Adjusting to a new sibling is familiar territory in children's literature; the recognizable plot here is livened up with lively retro-style illustrations.
Told from the point of view of an older sister who'd wished for a mini-version of herself, this features irrepressible newcomer Chloe, who bangs on the piano while her big sister is trying to play it, eats the crayons her big sister loves to draw with, shreds picture books and generally wreaks havoc. Unlike other classic takes on the subject such as Kevin Henkes' Julius, the Baby of the World (1991), the older sister's change of heart isn't catalyzed by an outsider's criticism of the new baby. Rather, she comes to it herself, discovering that Chloe can in fact participate in her own way: by dancing (and burning off that excess toddler energy, familiar to all parents) while big sis plays piano. The illustrations, digitally rendered and finished with ink and watercolor, have a painterly look, with textures, visible brush strokes and vivid colors. The girls are portrayed in stylized fashion, with outsize expressive eyes (deep brown on one, bright green on the other) and ’60s-style hairdos (a smart bob on big sis, a high ponytail on Chloe).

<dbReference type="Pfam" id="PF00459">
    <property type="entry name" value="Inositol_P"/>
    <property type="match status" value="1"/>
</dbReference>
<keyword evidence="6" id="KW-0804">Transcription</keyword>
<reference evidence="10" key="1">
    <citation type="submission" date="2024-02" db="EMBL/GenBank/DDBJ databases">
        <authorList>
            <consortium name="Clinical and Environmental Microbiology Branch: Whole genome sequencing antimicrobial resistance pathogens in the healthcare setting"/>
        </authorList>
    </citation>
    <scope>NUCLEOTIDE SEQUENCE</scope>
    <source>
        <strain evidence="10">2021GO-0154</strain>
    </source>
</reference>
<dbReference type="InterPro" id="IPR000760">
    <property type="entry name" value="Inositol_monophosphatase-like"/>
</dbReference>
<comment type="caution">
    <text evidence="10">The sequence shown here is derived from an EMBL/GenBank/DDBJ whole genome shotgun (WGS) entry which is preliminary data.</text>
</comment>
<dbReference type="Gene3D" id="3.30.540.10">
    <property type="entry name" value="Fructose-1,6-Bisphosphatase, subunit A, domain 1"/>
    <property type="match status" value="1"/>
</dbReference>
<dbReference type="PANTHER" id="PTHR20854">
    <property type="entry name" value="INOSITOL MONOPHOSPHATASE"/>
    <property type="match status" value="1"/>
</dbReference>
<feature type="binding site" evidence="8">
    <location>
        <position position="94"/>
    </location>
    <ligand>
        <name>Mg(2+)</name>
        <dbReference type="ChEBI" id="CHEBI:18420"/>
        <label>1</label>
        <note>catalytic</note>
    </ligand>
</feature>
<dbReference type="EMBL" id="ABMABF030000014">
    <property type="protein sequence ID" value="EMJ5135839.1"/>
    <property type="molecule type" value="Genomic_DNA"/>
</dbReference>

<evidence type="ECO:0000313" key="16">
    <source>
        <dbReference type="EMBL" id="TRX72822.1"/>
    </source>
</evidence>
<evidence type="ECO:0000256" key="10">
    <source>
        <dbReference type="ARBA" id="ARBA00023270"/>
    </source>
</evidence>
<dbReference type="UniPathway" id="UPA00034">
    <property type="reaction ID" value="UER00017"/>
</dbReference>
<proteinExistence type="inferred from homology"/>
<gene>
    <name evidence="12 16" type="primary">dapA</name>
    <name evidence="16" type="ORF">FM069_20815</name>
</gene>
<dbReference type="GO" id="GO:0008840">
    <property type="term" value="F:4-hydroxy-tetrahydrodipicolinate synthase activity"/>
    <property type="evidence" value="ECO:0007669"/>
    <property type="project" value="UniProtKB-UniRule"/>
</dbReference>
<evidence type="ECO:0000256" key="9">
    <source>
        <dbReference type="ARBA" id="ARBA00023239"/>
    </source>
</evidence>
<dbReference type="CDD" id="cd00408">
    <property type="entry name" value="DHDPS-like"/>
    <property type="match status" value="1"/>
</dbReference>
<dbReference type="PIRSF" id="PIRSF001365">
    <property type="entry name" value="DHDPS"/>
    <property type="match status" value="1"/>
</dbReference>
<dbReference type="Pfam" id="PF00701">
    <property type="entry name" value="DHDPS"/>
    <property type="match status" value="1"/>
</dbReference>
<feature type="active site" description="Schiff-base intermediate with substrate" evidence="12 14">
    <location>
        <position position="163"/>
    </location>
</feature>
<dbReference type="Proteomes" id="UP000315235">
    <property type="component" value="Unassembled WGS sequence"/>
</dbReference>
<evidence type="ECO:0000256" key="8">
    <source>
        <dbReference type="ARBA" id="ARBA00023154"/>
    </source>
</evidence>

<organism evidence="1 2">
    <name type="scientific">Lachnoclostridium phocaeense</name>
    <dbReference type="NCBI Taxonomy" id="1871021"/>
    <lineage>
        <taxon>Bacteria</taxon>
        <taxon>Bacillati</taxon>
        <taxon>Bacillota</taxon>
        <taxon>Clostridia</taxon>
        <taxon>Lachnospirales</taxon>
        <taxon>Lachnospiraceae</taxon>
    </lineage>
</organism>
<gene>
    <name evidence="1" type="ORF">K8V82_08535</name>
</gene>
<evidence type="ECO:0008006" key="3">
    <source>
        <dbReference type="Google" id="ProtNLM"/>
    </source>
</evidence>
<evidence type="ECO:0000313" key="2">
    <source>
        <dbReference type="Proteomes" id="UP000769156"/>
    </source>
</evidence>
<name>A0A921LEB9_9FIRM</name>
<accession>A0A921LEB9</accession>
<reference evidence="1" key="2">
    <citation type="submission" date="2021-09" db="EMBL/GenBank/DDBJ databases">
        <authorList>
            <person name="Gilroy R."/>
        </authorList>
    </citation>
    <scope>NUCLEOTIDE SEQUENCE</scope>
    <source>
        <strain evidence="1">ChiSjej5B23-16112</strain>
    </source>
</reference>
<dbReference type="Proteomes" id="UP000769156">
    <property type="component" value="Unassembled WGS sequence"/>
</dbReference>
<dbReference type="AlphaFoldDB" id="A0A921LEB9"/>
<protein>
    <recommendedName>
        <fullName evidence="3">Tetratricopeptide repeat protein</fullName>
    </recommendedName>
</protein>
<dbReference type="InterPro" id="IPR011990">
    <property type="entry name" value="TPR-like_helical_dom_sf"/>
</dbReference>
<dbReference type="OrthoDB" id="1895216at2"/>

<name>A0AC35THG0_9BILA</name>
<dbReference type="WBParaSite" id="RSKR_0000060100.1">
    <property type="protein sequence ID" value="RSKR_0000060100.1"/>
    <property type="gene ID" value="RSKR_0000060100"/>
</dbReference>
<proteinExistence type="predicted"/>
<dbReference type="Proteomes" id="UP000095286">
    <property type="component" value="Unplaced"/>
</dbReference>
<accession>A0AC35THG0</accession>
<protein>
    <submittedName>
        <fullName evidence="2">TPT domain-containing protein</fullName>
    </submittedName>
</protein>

While the story isn't new, this fresh-looking take on it will be appreciated in families welcoming a new addition to the household. (Picture book. 3-6)